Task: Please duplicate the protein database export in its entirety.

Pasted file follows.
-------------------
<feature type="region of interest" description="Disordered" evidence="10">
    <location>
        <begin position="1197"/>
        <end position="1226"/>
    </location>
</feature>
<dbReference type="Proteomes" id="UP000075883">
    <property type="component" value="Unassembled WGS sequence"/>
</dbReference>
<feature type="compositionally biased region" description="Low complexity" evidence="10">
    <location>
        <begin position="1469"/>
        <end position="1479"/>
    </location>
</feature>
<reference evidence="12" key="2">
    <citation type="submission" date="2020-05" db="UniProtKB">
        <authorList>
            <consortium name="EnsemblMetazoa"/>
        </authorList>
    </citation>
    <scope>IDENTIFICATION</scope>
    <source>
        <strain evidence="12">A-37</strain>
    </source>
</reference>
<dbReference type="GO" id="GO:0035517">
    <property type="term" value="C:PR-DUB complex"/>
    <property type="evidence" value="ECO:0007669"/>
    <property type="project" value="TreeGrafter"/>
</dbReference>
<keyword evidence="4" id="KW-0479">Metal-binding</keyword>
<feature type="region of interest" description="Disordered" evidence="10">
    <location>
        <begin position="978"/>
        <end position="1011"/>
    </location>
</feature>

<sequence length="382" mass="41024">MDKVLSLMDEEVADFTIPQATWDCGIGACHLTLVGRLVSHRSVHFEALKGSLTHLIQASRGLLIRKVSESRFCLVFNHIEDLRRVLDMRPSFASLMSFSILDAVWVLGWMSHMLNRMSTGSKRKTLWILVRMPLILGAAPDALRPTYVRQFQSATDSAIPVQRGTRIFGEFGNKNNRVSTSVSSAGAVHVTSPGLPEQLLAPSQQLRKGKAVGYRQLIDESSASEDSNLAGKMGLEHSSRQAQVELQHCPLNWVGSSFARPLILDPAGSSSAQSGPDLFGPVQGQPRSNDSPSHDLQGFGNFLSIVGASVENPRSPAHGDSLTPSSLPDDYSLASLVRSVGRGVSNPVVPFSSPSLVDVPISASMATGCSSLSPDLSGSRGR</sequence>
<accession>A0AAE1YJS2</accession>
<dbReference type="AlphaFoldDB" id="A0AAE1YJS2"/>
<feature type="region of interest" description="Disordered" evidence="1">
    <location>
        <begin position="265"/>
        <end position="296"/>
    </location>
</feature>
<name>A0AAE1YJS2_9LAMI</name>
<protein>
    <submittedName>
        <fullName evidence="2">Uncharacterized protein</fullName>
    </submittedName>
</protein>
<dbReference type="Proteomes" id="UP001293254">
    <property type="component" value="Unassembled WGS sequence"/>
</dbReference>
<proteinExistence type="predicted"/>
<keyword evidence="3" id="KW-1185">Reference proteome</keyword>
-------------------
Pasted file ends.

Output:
<feature type="region of interest" description="Disordered" evidence="10">
    <location>
        <begin position="1197"/>
        <end position="1226"/>
    </location>
</feature>
<dbReference type="Proteomes" id="UP000075883">
    <property type="component" value="Unassembled WGS sequence"/>
</dbReference>
<feature type="compositionally biased region" description="Low complexity" evidence="10">
    <location>
        <begin position="1469"/>
        <end position="1479"/>
    </location>
</feature>
<reference evidence="12" key="2">
    <citation type="submission" date="2020-05" db="UniProtKB">
        <authorList>
            <consortium name="EnsemblMetazoa"/>
        </authorList>
    </citation>
    <scope>IDENTIFICATION</scope>
    <source>
        <strain evidence="12">A-37</strain>
    </source>
</reference>
<dbReference type="GO" id="GO:0035517">
    <property type="term" value="C:PR-DUB complex"/>
    <property type="evidence" value="ECO:0007669"/>
    <property type="project" value="TreeGrafter"/>
</dbReference>
<keyword evidence="4" id="KW-0479">Metal-binding</keyword>
<feature type="region of interest" description="Disordered" evidence="10">
    <location>
        <begin position="978"/>
        <end position="1011"/>
    </location>
</feature>

<sequence length="382" mass="41024">MDKVLSLMDEEVADFTIPQATWDCGIGACHLTLVGRLVSHRSVHFEALKGSLTHLIQASRGLLIRKVSESRFCLVFNHIEDLRRVLDMRPSFASLMSFSILDAVWVLGWMSHMLNRMSTGSKRKTLWILVRMPLILGAAPDALRPTYVRQFQSATDSAIPVQRGTRIFGEFGNKNNRVSTSVSSAGAVHVTSPGLPEQLLAPSQQLRKGKAVGYRQLIDESSASEDSNLAGKMGLEHSSRQAQVELQHCPLNWVGSSFARPLILDPAGSSSAQSGPDLFGPVQGQPRSNDSPSHDLQGFGNFLSIVGASVENPRSPAHGDSLTPSSLPDDYSLASLVRSVGRGVSNPVVPFSSPSLVDVPISASMATGCSSLSPDLSGSRGR</sequence>
<accession>A0AAE1YJS2</accession>
<dbReference type="AlphaFoldDB" id="A0AAE1YJS2"/>
<feature type="region of interest" description="Disordered" evidence="1">
    <location>
        <begin position="265"/>
        <end position="296"/>
    </location>
</feature>
<name>A0AAE1YJS2_9LAMI</name>
<protein>
    <submittedName>
        <fullName evidence="2">Uncharacterized protein</fullName>
    </submittedName>
</protein>
<dbReference type="Proteomes" id="UP001293254">
    <property type="component" value="Unassembled WGS sequence"/>
</dbReference>
<proteinExistence type="predicted"/>
<keyword evidence="3" id="KW-1185">Reference proteome</keyword>